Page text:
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Callao is home of the famous crab pot - and more!
The blue crab has long been a delicacy in the Chesapeake Bay area and anyone around who knows the first thing about crabbing has heard of the crab pot. But ask them who built the first crab pot and there is a long silence. Benjamin Franklin Lewis is a name that won't be found in any Virginia history books but is a name that will live forever in the annals of the Chesapeake fisheries. Lewis was the designer and patentee of the crab pot, an invention that revolutionized the harvesting of blue crabs. It was on the Yeocomico River, at his home in Harry Hogan in Northumberland County, that Lewis first started experimenting with the pot.
A waterman most of his life, Lewis was out working a trot line for crabs on a hot summer day when he decided it was time to find a better way of catching the tasty crustaceans. He wanted a more reliable method of catching blue crabs. Lewis's first attempt resulted in a 1928 patent on a wire pot that didn't work a man nearly to death and was as efficient a contraption as had ever been invented to harvest crabs. Lewis's first pot was just a square wire cage, but in 1938 he was issued a second patent of the pot that was identical to the present-day crab pot. After a few designs and trials, he installed an upstairs, upper chamber, that trapped the crabs in the top of the pot when they swam upward trying to get away. When Lewis began crabbing with pots, he used brine-salted bait in the tradition of trot lining. After Lewis successfully patented the crab pot in 1938, he had the awesome task of trying to collect royalties on his invention. Once Chesapeake Bay watermen learned of the success of the pot, its use spread rapidly. Lewis tried to collect a $4 royalty on every 50 pots. Lewis put Virginia and the Chesapeake Bay blue crab on the map.
Tomato canning in the Northern Neck and Callao The farming industry in the Callao area is vast and rich. From Native-Americans to settlers and until the 20th century, the Northern Neck rich soil has been prosperous to the farmer.
In the days of community tomato factories, the water at nearby creeks ran red with tomato peelings. The peelings would bob in the water as schools of minnow nibbled at the red crust of the fruit. The busy-body talk of women steadily peeling and coring tomatoes would only be interrupted when a line of gals would break out in song or when shovels filled the steam boiler with coal. It was a majestic time in Tidewater Virginia history. The vegetable canning business that grew out of the steamboat era provided many jobs in a time when this area’s economy was still trying to recover from the Civil War and, later, the Great Depression.
In the early 20th century, tomato canneries began a rapid growth in the Northern Neck. In 1915, John Welsh opened his first tomato cannery, located on his farm near his store at Downings. The process for canning changed over the years, but much of it in the early days were by hard labor. Not until into the late 1940s, tomato factory work was more automated. The factory owners used tokens to not only pay workers but to keep track of the amount of work done at their plants. Today, these tokens are collectable.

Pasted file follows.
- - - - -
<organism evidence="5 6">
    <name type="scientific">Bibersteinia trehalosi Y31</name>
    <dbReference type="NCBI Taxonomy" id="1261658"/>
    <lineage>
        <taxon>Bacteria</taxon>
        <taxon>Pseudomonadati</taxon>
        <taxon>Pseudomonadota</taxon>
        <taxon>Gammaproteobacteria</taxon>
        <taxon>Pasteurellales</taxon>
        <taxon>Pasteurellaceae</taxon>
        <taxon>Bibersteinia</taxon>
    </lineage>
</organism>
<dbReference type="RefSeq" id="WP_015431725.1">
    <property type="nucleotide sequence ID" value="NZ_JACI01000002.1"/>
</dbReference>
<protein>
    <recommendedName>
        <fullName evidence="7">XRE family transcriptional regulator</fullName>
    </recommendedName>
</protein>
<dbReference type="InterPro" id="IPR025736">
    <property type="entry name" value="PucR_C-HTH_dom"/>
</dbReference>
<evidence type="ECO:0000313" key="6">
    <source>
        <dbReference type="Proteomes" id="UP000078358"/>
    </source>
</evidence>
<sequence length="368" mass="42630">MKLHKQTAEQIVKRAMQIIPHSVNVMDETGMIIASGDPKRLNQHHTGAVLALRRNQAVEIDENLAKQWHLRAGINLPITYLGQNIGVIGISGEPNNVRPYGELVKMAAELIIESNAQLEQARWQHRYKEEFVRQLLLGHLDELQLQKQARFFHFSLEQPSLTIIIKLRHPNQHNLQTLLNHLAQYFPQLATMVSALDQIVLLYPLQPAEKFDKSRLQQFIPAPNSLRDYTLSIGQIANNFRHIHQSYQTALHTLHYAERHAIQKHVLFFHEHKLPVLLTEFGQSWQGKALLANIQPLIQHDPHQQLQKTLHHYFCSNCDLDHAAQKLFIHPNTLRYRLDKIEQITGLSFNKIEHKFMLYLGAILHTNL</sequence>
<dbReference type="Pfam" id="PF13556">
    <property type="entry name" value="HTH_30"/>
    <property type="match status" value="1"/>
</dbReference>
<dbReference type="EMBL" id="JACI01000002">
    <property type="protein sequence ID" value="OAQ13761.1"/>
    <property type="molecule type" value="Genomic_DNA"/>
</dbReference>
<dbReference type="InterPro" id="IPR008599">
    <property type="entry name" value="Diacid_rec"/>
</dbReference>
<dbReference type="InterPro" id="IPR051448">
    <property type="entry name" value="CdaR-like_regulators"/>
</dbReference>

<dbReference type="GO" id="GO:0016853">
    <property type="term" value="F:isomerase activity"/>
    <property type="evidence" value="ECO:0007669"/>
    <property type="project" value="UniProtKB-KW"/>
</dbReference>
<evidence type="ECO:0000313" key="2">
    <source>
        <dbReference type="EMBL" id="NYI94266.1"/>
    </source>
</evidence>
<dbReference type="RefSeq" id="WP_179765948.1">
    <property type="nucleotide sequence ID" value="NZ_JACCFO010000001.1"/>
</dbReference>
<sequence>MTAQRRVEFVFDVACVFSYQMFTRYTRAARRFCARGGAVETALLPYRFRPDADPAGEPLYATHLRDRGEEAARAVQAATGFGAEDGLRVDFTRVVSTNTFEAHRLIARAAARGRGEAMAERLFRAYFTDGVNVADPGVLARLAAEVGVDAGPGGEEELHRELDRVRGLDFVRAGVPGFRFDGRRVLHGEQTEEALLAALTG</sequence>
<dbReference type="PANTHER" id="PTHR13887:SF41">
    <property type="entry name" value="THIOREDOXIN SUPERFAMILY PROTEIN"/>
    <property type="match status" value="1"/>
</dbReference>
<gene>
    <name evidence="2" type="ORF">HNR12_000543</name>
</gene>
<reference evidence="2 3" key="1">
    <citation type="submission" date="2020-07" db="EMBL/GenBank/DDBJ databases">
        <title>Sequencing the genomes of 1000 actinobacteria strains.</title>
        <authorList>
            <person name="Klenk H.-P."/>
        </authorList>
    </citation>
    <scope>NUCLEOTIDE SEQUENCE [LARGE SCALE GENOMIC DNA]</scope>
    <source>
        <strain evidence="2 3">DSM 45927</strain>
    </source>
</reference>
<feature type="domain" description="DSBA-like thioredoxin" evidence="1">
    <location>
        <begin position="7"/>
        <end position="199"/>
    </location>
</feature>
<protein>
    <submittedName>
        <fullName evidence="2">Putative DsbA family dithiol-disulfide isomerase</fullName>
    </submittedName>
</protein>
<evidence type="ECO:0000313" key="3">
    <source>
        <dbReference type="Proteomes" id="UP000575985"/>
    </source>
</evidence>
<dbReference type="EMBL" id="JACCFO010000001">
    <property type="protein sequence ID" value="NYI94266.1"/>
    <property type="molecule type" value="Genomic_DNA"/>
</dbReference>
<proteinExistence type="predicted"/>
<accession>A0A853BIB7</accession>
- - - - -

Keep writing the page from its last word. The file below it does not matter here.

In addition to the cannery at Downings, Welsh opened a cannery at Indian Point, also known as Indian Valley. This was on a tributary of the Great Wicomico River and at the Crabbe Milling Company's flour and corn mill locations as well as in Lancaster County.
The J.W. Welsh Co., canners of the Evenripe Brand Tomatoes, operated for 55 years, being among the longest continuous tomato canneries on the Northern Neck. The last tomato cannery to operate on the Northern Neck was the Lake Packaging Company at Lake, Northumberland County. This cannery started canning tomatoes in 1948 and close the tomato processing in 1997. At the time of its closing, it was the most up-to-date cannery in the state, capable of canning 12,000 cases of tomatoes a day.
The Chambers Stamp Factory, where the steel postmarking and canceling stamps were made, was located in Northumberland County at Lodge, Virginia on a point of land named Tucker’s Point, on the Yeocomico River. The small plant known as the "Chamber’s Shop" by the men who worked there and by the surrounding community, operated for 50 years. This plant made all the postmarked canceling stamps for all the post offices in the United States and some foreign countries.
Dating back before the Civil War, in 1851 Benjamin Chambers Sr. secured a patent on an improved and better product. However, during the Civil War years, he lost the contract because Ben Chambers Sr. was too aged to manage the business and his son was a captain in the Second Pennsylvania Regiment. Ben Chambers Sr. died in 1971 and his son, Ben Chambers Jr.. came to Northumberland around 1877. He found the Lodge area an ideal location due to its proximity to Washington D.C.
The manufacturing process was painstaking, especially when compared to present day automation. By hand, using chisels, workers would carve each letter of the town and state from a steel plate. The company was later owned by a Willie Sayre of Haynesville. The company went out of business in 1932 and later the building was torn down. Sayre, however, for a number of years afterward, continued to cut plates for cancelling machines.
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